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Yeshiva Toras Chaim today filed a Motion for Reconsideration of Judge Ford's ruling overturning Lakewood Township Planning Board's approval of their dormitory expansion.

Judge Ford previously ruled that the Board lacked jurisdiction to approve a dormitory which the Township Committee has not deemed to be a permitted use in the residential zoning district.

Yeshiva Toras Chaim, located at 999 Ridge Avenue, received its original Site Plan approval from Lakewood Township's Planning Board back on May 21, 2002, for a single building for the Mesivta and Beis Medrash, with a dormitory for the 12th grade and Beis Medrash.

In the spring of 2020, the yeshiva submitted a new application to the Planning Board for a new building on a separate lot which is adjacent to their existing building, for a major expansion of their dormitory and dining room.

The neighbors from the adjoining Ridge Avenue developments attempted to reach out to the yeshiva administration to discuss some concerns with the plans and offer compromises, to no avail.

In July 2020, shortly before the application was first scheduled to be presented at a public hearing to the Planning Board, the neighbors retained Attorney Sean Gertner to represent them in opposing the application.

Mr. Gertner wrote to the Board that dormitories are not a permitted use in the zone under the Township's zoning ordinances, and therefore the Planning Board lacks jurisdiction to hear the application which requires a Use Variance from the Zoning Board. Mr. Gertner noted that the dormitory can't even be considered as an accessory use to the existing school as the new building is proposed to stand on its own lot so it would be a principal use of the lot. Mr. Gertner further noted that it appeared that Board Engineer Terry Vogt agreed with his analysis as Mr. Vogt, in his engineering review letter did not issue a fact finding that the use is permitted under the zoning ordinances.

Due to this pressure, the application was carried.

The application brought back to the Board in January 2022.

The application for the 4-story building was submitted as a conforming use, but with seeking a minimum combined side yard setback of 23.57 feet where 25 feet is required, buffer variance relief as no buffer was proposed where a 20 foot wide buffer is required from residential uses and zones, and Parking setback relief where parking was proposed in the buffer and no parking is permitted within any required buffer.

The yeshiva retained Red Bank Attorney Matthew Fiorovanti of Giordano, Halleran and Ciesla to represent their application at the Planning Board.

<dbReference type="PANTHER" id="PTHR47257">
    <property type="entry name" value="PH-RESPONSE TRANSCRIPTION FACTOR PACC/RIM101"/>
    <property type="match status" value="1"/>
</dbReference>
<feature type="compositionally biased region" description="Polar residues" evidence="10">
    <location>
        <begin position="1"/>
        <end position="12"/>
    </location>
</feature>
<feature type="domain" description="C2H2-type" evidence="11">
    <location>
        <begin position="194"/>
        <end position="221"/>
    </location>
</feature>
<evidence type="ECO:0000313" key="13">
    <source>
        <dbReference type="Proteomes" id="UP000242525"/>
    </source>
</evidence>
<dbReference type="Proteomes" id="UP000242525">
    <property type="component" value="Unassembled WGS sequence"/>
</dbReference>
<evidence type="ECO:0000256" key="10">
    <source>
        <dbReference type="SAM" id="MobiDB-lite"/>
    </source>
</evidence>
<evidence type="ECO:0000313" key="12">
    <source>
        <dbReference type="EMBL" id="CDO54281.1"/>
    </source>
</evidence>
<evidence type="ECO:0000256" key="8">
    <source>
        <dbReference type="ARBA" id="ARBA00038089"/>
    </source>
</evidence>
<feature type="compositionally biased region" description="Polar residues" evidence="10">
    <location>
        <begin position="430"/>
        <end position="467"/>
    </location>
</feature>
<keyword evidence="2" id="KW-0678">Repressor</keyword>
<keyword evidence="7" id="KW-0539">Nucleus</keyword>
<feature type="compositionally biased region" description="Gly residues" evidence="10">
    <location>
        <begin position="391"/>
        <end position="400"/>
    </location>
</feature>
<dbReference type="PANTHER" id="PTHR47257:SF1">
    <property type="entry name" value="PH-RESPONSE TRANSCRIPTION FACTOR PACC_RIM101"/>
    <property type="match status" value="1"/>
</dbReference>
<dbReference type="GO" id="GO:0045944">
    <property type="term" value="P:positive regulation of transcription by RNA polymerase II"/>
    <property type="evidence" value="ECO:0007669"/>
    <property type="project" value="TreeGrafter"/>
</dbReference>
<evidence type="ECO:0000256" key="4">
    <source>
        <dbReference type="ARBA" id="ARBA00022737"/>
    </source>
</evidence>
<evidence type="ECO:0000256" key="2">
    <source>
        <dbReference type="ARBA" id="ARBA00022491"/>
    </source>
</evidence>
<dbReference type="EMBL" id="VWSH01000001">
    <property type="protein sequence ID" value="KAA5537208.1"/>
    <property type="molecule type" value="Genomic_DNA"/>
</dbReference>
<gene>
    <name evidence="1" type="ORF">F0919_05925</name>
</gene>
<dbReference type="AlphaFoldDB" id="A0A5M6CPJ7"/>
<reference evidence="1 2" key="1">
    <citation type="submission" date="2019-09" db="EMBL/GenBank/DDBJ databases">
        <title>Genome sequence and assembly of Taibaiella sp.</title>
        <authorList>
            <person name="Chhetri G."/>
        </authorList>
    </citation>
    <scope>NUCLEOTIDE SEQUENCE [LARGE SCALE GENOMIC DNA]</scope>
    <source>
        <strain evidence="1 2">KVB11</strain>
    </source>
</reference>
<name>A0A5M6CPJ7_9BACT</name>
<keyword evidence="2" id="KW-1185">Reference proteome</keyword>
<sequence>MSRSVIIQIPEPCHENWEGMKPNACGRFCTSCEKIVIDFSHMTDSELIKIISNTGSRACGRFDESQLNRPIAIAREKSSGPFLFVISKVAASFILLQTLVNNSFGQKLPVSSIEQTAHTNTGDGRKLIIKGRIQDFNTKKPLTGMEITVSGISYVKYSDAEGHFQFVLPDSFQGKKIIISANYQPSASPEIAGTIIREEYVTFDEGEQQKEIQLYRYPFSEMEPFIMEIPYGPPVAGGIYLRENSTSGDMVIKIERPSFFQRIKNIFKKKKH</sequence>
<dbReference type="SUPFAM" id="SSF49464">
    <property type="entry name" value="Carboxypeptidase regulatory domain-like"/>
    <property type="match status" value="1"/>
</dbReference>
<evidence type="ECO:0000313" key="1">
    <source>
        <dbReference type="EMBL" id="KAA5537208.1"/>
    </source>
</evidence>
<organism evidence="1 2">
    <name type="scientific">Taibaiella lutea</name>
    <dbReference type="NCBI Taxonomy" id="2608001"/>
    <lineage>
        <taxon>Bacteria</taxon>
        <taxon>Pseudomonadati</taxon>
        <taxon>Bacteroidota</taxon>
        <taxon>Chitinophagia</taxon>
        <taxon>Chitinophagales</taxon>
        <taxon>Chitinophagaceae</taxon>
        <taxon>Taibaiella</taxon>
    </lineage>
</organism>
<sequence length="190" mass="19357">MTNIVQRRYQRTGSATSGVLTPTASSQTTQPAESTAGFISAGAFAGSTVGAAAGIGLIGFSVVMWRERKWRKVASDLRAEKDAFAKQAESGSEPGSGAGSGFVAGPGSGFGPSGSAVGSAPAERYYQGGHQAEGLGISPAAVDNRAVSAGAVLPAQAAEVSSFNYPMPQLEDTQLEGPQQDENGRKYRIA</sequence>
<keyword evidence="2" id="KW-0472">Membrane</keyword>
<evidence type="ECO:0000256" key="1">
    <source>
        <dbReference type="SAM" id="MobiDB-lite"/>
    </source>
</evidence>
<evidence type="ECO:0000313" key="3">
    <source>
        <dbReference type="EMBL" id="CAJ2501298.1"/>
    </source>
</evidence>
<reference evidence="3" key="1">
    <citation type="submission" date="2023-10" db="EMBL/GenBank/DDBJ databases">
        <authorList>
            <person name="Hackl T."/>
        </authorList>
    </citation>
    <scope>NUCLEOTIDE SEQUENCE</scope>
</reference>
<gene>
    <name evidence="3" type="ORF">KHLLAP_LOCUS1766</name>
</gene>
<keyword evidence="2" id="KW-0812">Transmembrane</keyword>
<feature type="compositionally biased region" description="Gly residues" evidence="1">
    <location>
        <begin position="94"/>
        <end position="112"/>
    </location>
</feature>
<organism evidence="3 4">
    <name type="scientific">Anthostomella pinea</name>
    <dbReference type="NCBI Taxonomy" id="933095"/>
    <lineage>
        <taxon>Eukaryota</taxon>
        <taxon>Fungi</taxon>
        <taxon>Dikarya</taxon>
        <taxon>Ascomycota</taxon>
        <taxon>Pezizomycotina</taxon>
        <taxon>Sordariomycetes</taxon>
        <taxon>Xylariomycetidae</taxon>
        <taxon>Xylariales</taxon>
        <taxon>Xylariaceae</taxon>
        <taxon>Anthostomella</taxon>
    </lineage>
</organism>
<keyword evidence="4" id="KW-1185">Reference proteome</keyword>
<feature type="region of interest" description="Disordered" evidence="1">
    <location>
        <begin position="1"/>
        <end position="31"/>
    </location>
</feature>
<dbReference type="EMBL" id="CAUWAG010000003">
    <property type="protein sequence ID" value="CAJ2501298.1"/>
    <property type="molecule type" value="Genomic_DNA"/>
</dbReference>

The neighbors retained Teaneck Attorney Jan Meyer to represent them in objecting to the application. Mr. Meyer wrote to the Board that he echos the sentiments of Mr. Gertner's earlier letter, and that he wanted the application to be sent to the Zoning Board for a determination as to which Board has jurisdiction over the application.

At the public hearing, Mr. Meyer immediately raised the jurisdictional issue that it was his opinion that this dormitory is not permitted under Lakewood's zoning ordinances and he wanted the application to be referred to the Zoning Board for a determination as to jurisdiction.

Planning Board Attorney John Jackson responded by contending that the Planning Board had already "been to court on this issue," because the Board was sued over another dormitory approval, and that the Board has the authority to deem a dormitory as an accessory use.

Mr. Meyer further requested that due to difficulties he faced hiring an Professional Planner in the short number of days since the legal notice was published, the application be postponed so he could have an opportunity to bring a Professional Planner to properly present his case. The Board rebuffed these requests.

A number of neighbors spoke up. They noted that, shortly before the public hearing, the architectural plans were conveniently revised to call the proposed dining room a "study hall / dining room" so it would look more like a "permitted school" than a "non-permitted dormitory."

The neighbors emphasized that they have nothing personal against the Yeshiva administration, rather they have some concerns about the scope of the application as to privacy, height, windows and sound and which sought a variance to completely eliminate the required 20 foot buffer. They noted that currently, the students make noise late at night which keeps the residential neighbors from sleeping properly. The neighbors presented several compromises as to the specific location of the building that would work better for them.

After a contentious hearing, with the school's supporters shamelessly booing the neighbors' concerns, the Board voted to approve the application, with conditions that the applicant shall plant two staggered rows of 6-8’ arborvitae at 6’ on center on the east and south sides; the applicant will frost all windows facing neighboring residential properties on not only the new school building but also on the existing school building. The frosted windows will be designed in such a manner that the opening will be restricted so as to not provide visibility onto neighboring properties but will not conflict with fire regulations; the applicant will construct a 12-foot high structure wall around the back and sides of the subject property facing the east and south sides; the yeshiva will not be rented out for any purpose when school is not in session; the basement will be used for storage and all outside storage and containers for refuse and recycling will be enclosed; and the applicant will resubmit this entire proposal for re-approval should there be any material deviation from the terms and condition.